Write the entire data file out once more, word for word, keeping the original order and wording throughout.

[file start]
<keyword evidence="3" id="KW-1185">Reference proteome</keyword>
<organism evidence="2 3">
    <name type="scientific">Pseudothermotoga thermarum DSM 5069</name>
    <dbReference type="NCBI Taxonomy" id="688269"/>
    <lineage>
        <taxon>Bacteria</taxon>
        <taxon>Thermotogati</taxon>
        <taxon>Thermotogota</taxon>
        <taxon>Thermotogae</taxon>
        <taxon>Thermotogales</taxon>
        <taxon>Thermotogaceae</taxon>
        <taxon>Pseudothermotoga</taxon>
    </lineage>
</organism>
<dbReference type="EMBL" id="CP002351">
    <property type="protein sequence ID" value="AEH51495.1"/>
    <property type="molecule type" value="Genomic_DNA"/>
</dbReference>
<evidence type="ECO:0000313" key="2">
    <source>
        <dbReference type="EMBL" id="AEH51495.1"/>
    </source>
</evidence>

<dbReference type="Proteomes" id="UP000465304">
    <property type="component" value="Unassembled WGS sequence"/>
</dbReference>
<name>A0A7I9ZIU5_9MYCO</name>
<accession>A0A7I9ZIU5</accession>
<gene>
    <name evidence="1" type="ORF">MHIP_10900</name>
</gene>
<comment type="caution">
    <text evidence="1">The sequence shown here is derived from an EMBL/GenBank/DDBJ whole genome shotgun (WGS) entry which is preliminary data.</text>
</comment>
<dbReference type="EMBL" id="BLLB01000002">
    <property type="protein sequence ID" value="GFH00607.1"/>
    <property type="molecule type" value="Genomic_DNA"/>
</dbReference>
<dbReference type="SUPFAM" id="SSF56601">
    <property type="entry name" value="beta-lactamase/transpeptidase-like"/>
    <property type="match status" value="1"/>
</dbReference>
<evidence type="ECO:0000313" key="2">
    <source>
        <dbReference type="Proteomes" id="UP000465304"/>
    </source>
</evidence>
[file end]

<keyword evidence="3" id="KW-1185">Reference proteome</keyword>
<organism evidence="2 3">
    <name type="scientific">Pseudothermotoga thermarum DSM 5069</name>
    <dbReference type="NCBI Taxonomy" id="688269"/>
    <lineage>
        <taxon>Bacteria</taxon>
        <taxon>Thermotogati</taxon>
        <taxon>Thermotogota</taxon>
        <taxon>Thermotogae</taxon>
        <taxon>Thermotogales</taxon>
        <taxon>Thermotogaceae</taxon>
        <taxon>Pseudothermotoga</taxon>
    </lineage>
</organism>
<dbReference type="EMBL" id="CP002351">
    <property type="protein sequence ID" value="AEH51495.1"/>
    <property type="molecule type" value="Genomic_DNA"/>
</dbReference>
<evidence type="ECO:0000313" key="2">
    <source>
        <dbReference type="EMBL" id="AEH51495.1"/>
    </source>
</evidence>

<dbReference type="Proteomes" id="UP000465304">
    <property type="component" value="Unassembled WGS sequence"/>
</dbReference>
<name>A0A7I9ZIU5_9MYCO</name>
<accession>A0A7I9ZIU5</accession>
<gene>
    <name evidence="1" type="ORF">MHIP_10900</name>
</gene>
<comment type="caution">
    <text evidence="1">The sequence shown here is derived from an EMBL/GenBank/DDBJ whole genome shotgun (WGS) entry which is preliminary data.</text>
</comment>
<dbReference type="EMBL" id="BLLB01000002">
    <property type="protein sequence ID" value="GFH00607.1"/>
    <property type="molecule type" value="Genomic_DNA"/>
</dbReference>
<dbReference type="SUPFAM" id="SSF56601">
    <property type="entry name" value="beta-lactamase/transpeptidase-like"/>
    <property type="match status" value="1"/>
</dbReference>
<evidence type="ECO:0000313" key="2">
    <source>
        <dbReference type="Proteomes" id="UP000465304"/>
    </source>
</evidence>